That’s the headline on my latest story, out Friday. It begins:
Regulators in India granted Facebook Inc.’s WhatsApp permission to expand its digital payments service, a win for the company after a delay of nearly three years in its largest market by users.
The National Payments Corporation of India, or NPCI, said late Thursday that WhatsApp can bring the service to a maximum of 20 million users. That is up from the one million cap that has been in place since the encrypted messaging platform in February 2018 began offering payments via its app in a trial service, the first of its kind.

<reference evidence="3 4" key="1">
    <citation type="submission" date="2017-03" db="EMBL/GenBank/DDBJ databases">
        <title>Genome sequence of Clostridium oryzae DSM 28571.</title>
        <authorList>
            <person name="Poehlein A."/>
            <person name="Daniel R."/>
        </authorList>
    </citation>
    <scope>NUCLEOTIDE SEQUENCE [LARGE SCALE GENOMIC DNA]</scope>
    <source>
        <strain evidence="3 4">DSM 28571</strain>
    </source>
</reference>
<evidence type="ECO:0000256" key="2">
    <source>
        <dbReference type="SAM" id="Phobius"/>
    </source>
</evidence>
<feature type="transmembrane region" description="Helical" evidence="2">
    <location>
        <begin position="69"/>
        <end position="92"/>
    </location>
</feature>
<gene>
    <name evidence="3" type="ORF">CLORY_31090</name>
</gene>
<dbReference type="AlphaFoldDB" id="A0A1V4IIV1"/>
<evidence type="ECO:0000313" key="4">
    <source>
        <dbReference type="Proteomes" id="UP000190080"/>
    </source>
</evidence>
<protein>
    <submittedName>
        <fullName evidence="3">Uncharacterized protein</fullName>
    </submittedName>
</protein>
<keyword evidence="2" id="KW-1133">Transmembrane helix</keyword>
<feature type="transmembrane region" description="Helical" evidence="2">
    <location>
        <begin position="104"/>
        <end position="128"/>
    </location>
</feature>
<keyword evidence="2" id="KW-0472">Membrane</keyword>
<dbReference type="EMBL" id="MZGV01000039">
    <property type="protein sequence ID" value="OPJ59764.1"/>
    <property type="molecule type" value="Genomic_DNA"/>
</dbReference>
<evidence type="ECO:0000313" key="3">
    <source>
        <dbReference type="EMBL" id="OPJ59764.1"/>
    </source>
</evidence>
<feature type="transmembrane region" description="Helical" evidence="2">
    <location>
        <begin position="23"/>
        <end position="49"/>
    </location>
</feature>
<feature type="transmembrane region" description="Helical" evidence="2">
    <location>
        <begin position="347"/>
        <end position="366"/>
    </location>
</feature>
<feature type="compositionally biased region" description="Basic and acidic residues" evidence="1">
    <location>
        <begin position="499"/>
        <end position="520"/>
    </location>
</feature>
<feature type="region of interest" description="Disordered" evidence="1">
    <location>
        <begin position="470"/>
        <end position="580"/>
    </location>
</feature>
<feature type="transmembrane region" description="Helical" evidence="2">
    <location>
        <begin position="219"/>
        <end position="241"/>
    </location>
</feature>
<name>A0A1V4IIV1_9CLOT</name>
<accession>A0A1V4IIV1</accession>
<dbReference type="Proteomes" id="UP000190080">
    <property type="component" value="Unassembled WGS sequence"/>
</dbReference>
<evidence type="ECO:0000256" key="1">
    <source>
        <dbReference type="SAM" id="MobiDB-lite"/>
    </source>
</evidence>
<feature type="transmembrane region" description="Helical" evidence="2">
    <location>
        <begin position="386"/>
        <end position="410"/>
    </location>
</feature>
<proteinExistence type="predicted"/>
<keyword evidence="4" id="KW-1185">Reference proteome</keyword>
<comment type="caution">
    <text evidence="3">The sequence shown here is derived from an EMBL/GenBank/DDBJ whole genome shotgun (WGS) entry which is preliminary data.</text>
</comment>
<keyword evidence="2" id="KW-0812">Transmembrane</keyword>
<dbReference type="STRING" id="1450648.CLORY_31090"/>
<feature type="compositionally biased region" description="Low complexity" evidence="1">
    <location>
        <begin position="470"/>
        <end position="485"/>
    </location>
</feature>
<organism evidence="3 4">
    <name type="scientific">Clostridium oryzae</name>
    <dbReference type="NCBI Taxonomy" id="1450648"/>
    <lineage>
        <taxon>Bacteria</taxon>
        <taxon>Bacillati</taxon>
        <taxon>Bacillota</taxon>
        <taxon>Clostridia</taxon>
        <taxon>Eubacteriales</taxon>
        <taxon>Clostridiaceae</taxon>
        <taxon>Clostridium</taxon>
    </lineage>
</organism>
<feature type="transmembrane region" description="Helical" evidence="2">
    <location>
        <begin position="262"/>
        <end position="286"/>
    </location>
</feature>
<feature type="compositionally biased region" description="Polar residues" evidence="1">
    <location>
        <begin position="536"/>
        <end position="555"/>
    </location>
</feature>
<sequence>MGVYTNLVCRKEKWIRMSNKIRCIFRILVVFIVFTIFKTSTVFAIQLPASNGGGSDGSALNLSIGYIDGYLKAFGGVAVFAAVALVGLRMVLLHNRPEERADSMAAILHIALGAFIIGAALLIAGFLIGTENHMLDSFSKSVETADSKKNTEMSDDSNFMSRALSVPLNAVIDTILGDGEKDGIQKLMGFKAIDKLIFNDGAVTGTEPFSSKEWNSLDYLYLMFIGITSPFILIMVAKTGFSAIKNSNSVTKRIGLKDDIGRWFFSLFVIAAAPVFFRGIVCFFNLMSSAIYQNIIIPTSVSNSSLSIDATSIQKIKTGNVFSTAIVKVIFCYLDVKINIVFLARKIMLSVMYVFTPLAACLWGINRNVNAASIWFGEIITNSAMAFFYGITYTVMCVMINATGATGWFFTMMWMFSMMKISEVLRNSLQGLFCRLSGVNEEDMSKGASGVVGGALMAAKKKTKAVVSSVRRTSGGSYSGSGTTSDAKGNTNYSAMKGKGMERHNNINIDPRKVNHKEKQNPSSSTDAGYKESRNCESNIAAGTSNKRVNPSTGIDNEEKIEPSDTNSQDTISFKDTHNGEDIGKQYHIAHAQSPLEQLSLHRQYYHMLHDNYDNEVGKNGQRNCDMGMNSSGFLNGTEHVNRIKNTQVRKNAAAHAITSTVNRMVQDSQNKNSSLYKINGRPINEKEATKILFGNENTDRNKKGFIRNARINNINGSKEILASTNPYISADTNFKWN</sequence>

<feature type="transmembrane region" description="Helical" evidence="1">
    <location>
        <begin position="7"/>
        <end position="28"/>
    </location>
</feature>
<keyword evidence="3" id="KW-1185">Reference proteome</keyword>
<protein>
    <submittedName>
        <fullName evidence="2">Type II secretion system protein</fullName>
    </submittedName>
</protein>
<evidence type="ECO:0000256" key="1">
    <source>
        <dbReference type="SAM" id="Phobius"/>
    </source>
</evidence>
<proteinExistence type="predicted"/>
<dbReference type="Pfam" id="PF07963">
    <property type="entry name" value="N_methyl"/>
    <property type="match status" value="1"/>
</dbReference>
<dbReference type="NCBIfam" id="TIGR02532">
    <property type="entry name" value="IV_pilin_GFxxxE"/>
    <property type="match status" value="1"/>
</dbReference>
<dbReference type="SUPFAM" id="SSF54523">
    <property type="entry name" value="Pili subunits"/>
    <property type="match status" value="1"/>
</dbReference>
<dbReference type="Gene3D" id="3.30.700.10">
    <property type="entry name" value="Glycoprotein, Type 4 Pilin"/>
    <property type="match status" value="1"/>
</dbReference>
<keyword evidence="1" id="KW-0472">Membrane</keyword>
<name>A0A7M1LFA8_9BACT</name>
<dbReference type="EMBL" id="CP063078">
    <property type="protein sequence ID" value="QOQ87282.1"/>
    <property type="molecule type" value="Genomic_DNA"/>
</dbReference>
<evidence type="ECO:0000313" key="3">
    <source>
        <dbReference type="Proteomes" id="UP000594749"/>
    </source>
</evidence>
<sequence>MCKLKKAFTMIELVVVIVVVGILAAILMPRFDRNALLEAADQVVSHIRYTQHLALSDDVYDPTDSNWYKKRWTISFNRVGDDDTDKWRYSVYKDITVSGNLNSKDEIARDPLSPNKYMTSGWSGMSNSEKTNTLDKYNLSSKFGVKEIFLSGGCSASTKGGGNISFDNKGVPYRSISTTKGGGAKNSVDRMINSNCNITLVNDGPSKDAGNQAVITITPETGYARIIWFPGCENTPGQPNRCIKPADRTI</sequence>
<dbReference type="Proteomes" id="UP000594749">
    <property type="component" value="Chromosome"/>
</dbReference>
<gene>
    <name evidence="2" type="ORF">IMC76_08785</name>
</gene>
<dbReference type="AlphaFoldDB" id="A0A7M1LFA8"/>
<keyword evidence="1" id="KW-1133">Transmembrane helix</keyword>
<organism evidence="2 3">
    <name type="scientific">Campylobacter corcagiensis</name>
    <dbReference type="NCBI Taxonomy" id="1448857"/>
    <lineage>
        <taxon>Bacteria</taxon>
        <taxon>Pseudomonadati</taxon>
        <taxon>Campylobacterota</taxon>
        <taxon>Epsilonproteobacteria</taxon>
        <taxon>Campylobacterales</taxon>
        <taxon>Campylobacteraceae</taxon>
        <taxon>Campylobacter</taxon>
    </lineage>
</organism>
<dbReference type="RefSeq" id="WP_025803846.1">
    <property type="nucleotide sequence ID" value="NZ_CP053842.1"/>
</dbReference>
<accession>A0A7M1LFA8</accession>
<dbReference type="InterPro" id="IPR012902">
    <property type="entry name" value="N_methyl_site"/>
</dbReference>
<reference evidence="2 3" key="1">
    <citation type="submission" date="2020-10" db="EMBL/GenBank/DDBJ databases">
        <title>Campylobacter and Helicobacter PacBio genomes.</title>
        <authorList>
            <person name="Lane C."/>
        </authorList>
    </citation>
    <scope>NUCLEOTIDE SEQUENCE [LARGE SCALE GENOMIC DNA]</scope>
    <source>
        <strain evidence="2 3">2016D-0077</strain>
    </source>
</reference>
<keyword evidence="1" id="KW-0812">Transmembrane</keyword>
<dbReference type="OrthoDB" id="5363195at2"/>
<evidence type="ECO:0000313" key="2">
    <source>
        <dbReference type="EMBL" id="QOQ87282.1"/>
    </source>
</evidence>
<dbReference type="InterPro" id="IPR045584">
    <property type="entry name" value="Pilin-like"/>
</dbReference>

“I’m excited to share today that WhatsApp has been approved to launch payments across India,” Facebook Chief Executive Mark Zuckerberg said in a video provided Friday by the company. The service, which is free, enables users to connect their bank accounts to the app and easily send money to one another, just as if they were sending a typical chat.
Still, WhatsApp remains far from making the functionality available to all of its more than 400 million users in India. The NPCI said WhatsApp can start with a maximum of 20 million users—which would be about 5% of WhatsApp’s total user base in the country.